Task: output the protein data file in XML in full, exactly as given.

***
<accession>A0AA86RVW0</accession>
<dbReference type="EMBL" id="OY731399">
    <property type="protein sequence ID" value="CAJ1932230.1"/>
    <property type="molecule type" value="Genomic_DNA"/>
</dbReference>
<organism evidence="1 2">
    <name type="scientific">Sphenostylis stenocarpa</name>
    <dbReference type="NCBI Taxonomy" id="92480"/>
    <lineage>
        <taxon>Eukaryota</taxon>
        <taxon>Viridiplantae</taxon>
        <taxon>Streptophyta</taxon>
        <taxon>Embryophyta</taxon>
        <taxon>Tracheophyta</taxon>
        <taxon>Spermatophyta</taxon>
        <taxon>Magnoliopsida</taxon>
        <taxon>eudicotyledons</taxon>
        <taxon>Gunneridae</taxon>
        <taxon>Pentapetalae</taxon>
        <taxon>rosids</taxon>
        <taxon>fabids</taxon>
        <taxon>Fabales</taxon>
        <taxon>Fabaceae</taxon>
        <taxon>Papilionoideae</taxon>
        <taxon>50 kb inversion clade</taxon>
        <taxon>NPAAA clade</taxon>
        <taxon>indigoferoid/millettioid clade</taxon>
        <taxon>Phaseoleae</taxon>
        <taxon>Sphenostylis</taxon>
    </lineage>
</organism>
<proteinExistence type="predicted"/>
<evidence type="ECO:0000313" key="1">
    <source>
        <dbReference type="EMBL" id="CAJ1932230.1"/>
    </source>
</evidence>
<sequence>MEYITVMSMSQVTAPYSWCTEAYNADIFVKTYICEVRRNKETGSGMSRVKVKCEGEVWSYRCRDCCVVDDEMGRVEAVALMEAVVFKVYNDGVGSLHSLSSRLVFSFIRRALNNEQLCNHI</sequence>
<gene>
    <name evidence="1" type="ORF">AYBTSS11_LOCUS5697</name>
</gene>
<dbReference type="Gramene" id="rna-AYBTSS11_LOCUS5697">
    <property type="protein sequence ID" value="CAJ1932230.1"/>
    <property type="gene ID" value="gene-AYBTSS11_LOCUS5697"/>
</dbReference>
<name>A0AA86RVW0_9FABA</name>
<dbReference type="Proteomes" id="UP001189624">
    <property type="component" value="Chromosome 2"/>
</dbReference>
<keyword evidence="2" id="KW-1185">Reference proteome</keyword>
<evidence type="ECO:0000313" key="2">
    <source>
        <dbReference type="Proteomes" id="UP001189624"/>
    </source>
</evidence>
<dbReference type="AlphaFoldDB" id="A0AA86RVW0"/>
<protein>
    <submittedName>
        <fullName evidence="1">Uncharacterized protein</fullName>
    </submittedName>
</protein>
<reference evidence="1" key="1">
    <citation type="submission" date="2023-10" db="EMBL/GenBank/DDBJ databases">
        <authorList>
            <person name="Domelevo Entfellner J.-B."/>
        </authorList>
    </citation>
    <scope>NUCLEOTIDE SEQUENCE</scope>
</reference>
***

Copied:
<accession>A0AA86RVW0</accession>
<dbReference type="EMBL" id="OY731399">
    <property type="protein sequence ID" value="CAJ1932230.1"/>
    <property type="molecule type" value="Genomic_DNA"/>
</dbReference>
<organism evidence="1 2">
    <name type="scientific">Sphenostylis stenocarpa</name>
    <dbReference type="NCBI Taxonomy" id="92480"/>
    <lineage>
        <taxon>Eukaryota</taxon>
        <taxon>Viridiplantae</taxon>
        <taxon>Streptophyta</taxon>
        <taxon>Embryophyta</taxon>
        <taxon>Tracheophyta</taxon>
        <taxon>Spermatophyta</taxon>
        <taxon>Magnoliopsida</taxon>
        <taxon>eudicotyledons</taxon>
        <taxon>Gunneridae</taxon>
        <taxon>Pentapetalae</taxon>
        <taxon>rosids</taxon>
        <taxon>fabids</taxon>
        <taxon>Fabales</taxon>
        <taxon>Fabaceae</taxon>
        <taxon>Papilionoideae</taxon>
        <taxon>50 kb inversion clade</taxon>
        <taxon>NPAAA clade</taxon>
        <taxon>indigoferoid/millettioid clade</taxon>
        <taxon>Phaseoleae</taxon>
        <taxon>Sphenostylis</taxon>
    </lineage>
</organism>
<proteinExistence type="predicted"/>
<evidence type="ECO:0000313" key="1">
    <source>
        <dbReference type="EMBL" id="CAJ1932230.1"/>
    </source>
</evidence>
<sequence>MEYITVMSMSQVTAPYSWCTEAYNADIFVKTYICEVRRNKETGSGMSRVKVKCEGEVWSYRCRDCCVVDDEMGRVEAVALMEAVVFKVYNDGVGSLHSLSSRLVFSFIRRALNNEQLCNHI</sequence>
<gene>
    <name evidence="1" type="ORF">AYBTSS11_LOCUS5697</name>
</gene>
<dbReference type="Gramene" id="rna-AYBTSS11_LOCUS5697">
    <property type="protein sequence ID" value="CAJ1932230.1"/>
    <property type="gene ID" value="gene-AYBTSS11_LOCUS5697"/>
</dbReference>
<name>A0AA86RVW0_9FABA</name>
<dbReference type="Proteomes" id="UP001189624">
    <property type="component" value="Chromosome 2"/>
</dbReference>
<keyword evidence="2" id="KW-1185">Reference proteome</keyword>
<evidence type="ECO:0000313" key="2">
    <source>
        <dbReference type="Proteomes" id="UP001189624"/>
    </source>
</evidence>
<dbReference type="AlphaFoldDB" id="A0AA86RVW0"/>
<protein>
    <submittedName>
        <fullName evidence="1">Uncharacterized protein</fullName>
    </submittedName>
</protein>
<reference evidence="1" key="1">
    <citation type="submission" date="2023-10" db="EMBL/GenBank/DDBJ databases">
        <authorList>
            <person name="Domelevo Entfellner J.-B."/>
        </authorList>
    </citation>
    <scope>NUCLEOTIDE SEQUENCE</scope>
</reference>